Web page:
Wednesday, 16 December 2015

How will the WBBL impact the world?

Will the WBBL inspire girls across the world to take up sport? (photo courtesy

When Cricket Australia announced in February that their women’s domestic T20 competition would be replaced by the new Women’s Big Bash League, they could not have timed the decision more perfectly. Little did they know it, but 2015 was about to become a groundbreaking year for Australian women’s sport. The Diamonds, their female netball team secured the World Championship, and the Opals, their women’s basketball team clinched their spot for the 2016 Rio Olympics. And then their women’s cricket team, the Southern Stars, emphatically won back the Ashes on English soil, with some ruthless, one-sided wins.

It meant that Cricket Australia could ride a wave of interest in women’s sport going in to the 2015-16 domestic season, as they launched the WBBL last weekend. And they made all the right moves to make sure that they cashed in. Arguably the biggest, was to align the WBBL teams with existing BBL teams, and thus raising the profile of their brand even before the product had started to take shape.

To do a quick number dance, the WBBL will encompass 59 matches, featuring eight teams, spread over 51 days, with games mostly organised around weekends. Each team can recruit five internationals, including not more than three overseas players. 21 international stars will be participating in the competition, from four countries: England, New Zealand, South Africa, and the West Indes. All players will be paid to play, with retainers in the range of AUD 3000 to 10000 (INR 1,46,000 to 4,86,000). Eight matches will be played as double headers with the BBL, and will be televised.

By ensuring that eight of the 59 games –including the final - will be televised on free-to-air television, Cricket Australia have secured mass viewership for their flagship domestic competition. The televised games will offer the players an exceptional opportunity to showcase their skills on the biggest stage, and could potentially be a game changing advertisement for women’s cricket world wide.

"There's no doubt Australia knows what it's doing when it comes to women's cricket," said England opening bowler Kate Cross according to the Cricket Australia website..

"We've got a stage to showcase our product and as you know we don't get a lot of airtime," she added. "I think it's something that's been needed, I think it's something that's been a long time coming and Australia's put it all together... it's going to be a great competition."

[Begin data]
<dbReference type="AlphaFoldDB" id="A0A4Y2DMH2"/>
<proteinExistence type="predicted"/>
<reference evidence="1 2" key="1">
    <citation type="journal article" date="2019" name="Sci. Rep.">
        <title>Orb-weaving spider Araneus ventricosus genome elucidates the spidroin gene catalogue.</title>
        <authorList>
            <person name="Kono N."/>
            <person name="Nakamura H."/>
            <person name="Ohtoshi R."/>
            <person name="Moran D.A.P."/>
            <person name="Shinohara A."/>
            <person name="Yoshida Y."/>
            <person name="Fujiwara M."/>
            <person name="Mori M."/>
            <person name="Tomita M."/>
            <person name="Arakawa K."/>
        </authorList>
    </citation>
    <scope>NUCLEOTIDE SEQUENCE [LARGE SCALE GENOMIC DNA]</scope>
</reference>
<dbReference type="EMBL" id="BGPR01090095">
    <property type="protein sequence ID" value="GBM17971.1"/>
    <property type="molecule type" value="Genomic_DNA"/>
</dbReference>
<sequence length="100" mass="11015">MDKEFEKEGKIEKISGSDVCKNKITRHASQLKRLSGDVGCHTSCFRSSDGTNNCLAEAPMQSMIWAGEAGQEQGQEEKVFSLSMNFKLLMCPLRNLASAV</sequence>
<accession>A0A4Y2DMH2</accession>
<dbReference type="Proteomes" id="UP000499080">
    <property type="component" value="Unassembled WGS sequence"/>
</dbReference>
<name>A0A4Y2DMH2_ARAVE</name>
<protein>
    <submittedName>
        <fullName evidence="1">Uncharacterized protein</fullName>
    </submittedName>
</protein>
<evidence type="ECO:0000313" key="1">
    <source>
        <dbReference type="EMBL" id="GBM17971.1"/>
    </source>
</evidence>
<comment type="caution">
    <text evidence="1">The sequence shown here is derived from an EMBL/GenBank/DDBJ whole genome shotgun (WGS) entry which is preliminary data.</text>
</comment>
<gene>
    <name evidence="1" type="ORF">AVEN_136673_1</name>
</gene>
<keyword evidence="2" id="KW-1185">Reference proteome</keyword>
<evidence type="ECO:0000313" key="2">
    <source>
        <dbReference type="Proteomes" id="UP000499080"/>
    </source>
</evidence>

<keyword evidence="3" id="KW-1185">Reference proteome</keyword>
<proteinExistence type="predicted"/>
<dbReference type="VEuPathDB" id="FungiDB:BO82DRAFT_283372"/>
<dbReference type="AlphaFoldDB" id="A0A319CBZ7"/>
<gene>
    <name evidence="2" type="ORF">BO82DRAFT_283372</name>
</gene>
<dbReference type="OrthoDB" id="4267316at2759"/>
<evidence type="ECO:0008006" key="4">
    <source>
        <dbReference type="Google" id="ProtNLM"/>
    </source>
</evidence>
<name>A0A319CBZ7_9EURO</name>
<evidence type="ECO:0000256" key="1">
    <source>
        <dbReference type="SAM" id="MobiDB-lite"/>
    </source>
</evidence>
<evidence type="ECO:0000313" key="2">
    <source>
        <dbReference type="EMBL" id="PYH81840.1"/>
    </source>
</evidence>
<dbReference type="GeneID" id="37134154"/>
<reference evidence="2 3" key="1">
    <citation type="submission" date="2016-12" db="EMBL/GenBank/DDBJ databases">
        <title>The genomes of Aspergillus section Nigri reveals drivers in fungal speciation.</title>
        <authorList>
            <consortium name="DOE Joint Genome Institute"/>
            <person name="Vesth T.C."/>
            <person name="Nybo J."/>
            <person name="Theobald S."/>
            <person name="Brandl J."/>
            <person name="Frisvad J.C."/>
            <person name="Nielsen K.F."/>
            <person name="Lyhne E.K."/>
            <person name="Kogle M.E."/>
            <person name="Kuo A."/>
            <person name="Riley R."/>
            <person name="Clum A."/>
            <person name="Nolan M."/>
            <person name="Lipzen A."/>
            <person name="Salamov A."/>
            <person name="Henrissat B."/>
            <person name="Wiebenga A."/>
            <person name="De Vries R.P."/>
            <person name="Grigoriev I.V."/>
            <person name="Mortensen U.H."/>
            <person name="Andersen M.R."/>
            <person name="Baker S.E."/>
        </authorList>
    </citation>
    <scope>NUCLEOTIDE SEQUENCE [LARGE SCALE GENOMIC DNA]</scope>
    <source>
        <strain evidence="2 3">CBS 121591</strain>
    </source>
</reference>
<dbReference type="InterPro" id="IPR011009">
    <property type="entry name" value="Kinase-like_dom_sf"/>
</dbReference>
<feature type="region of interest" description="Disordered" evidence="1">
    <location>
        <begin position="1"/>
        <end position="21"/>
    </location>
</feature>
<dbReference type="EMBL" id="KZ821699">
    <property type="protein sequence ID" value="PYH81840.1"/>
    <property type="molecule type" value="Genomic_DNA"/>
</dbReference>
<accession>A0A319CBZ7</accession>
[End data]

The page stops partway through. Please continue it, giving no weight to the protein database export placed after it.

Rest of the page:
However, the WBBL has meant that the best of Aussie talent would be divided into eight teams, as opposed to the seven that play in their usual domestic competition. There were fears that this would dilute the talent pool further, and thus lower the standard of cricket played. This could also have been why some retired internationals have been coaxed into making returns to the WBBL, notably prominent commentator Lisa Sthalekar and star all-rounder Shelly Nitschke.  But going by the first round of WBBL games, these fears seem to have been allayed. The influx of more than 20 of the best players from around the world has helped too.

One addition that could have made the WBBL even more attractive is the participation of Indian players. It was reported that the WBBL powers-that-be were keen on securing Indian participation, but like in the BBL, the BCCI seems to have given their financial bedfellows the cold shoulder. Especially with India women also due to tour Australia immediately after the WBBL concludes, it smacks of a golden opportunity missed.  As England’s captain and Scorchers recruit Charlotte Edwards put it, "As an international cricketer you want to play in the best competitions in the world and I believe that is (one of those).”

If the first few games were anything to go by, the tournament promises some mouth-watering contests. Both Australian and overseas talent has shone through, and there have already been high scoring games, and a last ball cliff hanger. The scores have been at par with average scores in women’s T20 internationals. Crowd attendance at the matches has been healthy, and is likely to increase for the double headers. But the litmus test will be the viewership of the televised games. Yet, Cricket Australia’s Big Bash League boss Mike McKenna said, “To be perfectly honest, we're not that concerned about attendance figures.” He insists that the prime objective of the WBBL is to inspire more girls and young women to take up the game.

“Ever since the IPL started, people kept saying we should have a similar league for women,” said N. Niranjana, India women’s pace bowler . “Great that Australia have gone ahead with the WBBL after the BBL. It will inspire so many girls to take up the sport, not just in Australia, but around the world because of the presence of overseas players.”